This chart is interesting as it shows a slight contradiction; not many respondents have brought a product because a celebrity is in the advertisement. However, a majority of them believe that using celebrities in advertising is successful.
It would appear that many of the respondents believe that a celebrity brings awareness to a product, but the consumer doesn't necessarily buy a product because a celebrity 'uses' it. One respondent wrote this statement about how they are not influenced by celebrity endorsed advertising.
'I think that most adverts have celebrities in them but I wouldn't buy a product just because I like the celebrity, probably more to do with the product'
However, this respondent, when answering yes to the question, do you think that using celebrities in advertising is successful, stated this;
'Because you feel a sense of admiration for some of them, and if they are using certain beauty products that make them look so good, then people will want to use them too.'
In relation to Erdogan's theory in the literature review, a disadvantage of using celebrity endorsements is if they over-shadow the brand, however and advantage of using celebrity's is increased recognition of the product.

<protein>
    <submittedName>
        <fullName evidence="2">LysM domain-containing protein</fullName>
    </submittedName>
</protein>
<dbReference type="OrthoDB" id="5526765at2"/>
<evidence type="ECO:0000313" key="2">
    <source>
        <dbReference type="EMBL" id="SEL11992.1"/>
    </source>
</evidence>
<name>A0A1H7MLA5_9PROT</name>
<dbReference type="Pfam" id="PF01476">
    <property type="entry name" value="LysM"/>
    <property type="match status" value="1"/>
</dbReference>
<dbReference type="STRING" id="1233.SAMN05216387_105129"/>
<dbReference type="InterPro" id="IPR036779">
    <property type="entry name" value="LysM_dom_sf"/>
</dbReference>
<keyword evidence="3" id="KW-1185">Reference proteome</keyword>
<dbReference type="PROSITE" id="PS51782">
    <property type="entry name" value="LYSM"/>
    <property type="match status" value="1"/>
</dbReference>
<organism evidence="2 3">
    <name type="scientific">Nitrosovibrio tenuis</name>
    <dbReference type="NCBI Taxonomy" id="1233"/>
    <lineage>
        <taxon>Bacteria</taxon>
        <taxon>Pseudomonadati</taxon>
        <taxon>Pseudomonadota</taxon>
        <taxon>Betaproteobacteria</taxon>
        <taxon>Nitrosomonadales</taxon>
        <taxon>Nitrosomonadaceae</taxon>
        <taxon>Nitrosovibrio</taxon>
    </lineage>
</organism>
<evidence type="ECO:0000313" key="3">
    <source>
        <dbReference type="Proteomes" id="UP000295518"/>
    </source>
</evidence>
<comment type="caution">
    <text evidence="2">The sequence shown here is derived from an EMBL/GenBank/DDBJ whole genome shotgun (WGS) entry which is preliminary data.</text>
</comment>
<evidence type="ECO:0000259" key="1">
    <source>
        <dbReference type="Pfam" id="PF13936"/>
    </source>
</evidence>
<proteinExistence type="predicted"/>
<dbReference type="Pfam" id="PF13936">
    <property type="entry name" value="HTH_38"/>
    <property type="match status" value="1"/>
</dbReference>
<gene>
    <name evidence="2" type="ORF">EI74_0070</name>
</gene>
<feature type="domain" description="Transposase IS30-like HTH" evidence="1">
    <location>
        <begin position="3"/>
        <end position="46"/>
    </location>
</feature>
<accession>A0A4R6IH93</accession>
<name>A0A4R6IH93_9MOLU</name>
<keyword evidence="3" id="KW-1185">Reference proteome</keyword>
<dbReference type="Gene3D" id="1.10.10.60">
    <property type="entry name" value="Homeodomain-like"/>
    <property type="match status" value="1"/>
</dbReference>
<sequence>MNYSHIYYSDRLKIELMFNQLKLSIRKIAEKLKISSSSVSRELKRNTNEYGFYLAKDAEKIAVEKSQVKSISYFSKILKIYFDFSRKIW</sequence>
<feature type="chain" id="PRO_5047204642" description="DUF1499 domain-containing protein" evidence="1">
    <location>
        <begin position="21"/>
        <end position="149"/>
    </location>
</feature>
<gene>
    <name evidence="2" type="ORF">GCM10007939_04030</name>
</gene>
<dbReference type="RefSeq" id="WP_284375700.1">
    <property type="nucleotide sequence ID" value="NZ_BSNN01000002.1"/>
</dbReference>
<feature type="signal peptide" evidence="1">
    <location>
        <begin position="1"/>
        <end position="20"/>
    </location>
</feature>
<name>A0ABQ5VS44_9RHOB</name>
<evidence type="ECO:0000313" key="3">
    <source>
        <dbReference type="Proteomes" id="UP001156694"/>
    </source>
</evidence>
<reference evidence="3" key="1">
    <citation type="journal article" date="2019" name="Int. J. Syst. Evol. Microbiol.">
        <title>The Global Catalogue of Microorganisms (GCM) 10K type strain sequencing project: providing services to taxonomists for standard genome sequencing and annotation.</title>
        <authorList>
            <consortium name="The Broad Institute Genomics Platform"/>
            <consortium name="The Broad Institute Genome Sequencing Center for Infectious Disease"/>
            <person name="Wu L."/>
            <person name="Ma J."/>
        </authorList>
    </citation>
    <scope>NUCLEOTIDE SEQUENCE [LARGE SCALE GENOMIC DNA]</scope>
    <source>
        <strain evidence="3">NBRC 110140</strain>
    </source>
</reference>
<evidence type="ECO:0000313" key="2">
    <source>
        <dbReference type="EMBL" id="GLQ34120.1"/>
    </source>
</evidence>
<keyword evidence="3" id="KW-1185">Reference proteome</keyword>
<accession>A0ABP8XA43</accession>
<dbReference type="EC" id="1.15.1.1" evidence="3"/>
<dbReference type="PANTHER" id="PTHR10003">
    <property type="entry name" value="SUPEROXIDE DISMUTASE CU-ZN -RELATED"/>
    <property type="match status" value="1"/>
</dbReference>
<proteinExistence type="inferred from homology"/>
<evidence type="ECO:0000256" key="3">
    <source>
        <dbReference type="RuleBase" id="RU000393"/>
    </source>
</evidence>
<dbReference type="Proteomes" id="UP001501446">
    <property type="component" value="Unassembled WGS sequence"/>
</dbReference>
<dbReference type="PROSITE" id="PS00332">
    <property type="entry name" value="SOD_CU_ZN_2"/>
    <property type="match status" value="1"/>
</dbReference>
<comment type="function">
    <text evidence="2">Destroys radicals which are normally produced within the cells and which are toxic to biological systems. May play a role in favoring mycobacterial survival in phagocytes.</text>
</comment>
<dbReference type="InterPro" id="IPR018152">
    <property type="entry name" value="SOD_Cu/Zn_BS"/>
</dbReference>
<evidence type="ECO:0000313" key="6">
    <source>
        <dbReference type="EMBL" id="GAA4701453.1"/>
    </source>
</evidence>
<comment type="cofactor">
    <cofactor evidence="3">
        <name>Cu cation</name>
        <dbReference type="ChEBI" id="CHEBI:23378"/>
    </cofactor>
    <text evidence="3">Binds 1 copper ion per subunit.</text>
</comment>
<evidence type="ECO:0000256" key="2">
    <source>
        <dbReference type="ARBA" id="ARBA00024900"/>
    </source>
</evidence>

These are results from the questions that were asked to the respondents to find out whether they knew what the celebrity's names were.
It was interesting to see that only one respondent incorrectly answered Tiger Woods name. Kate Moss was the next recognisable celebrity with only 6 people who answered incorrectly. John Terry and Kerry Katona each had 8 people incorrectly answer their names. However, it was interesting to see that 4 people didn't know John Terry's name, but recognised him as a football player.
4.2.3 WHAT RESPONDENTS REMEMBER MOST ABOUT ENDORSED ADVERTISING
The next set of charts will show whether the respondents know certain celebrity's and what they remember about them. This is important to discover whether they remember positive or negative attributes about the celebrity's in order to gain a varied set of results; there were no multiple choice options available. These charts will analyse what consumers think of the adverts that are celebrity endorsed, giving a chance to see whether they remember more about the celebrity or the product that was being advertised.
188.8.131.52 KATE MOSS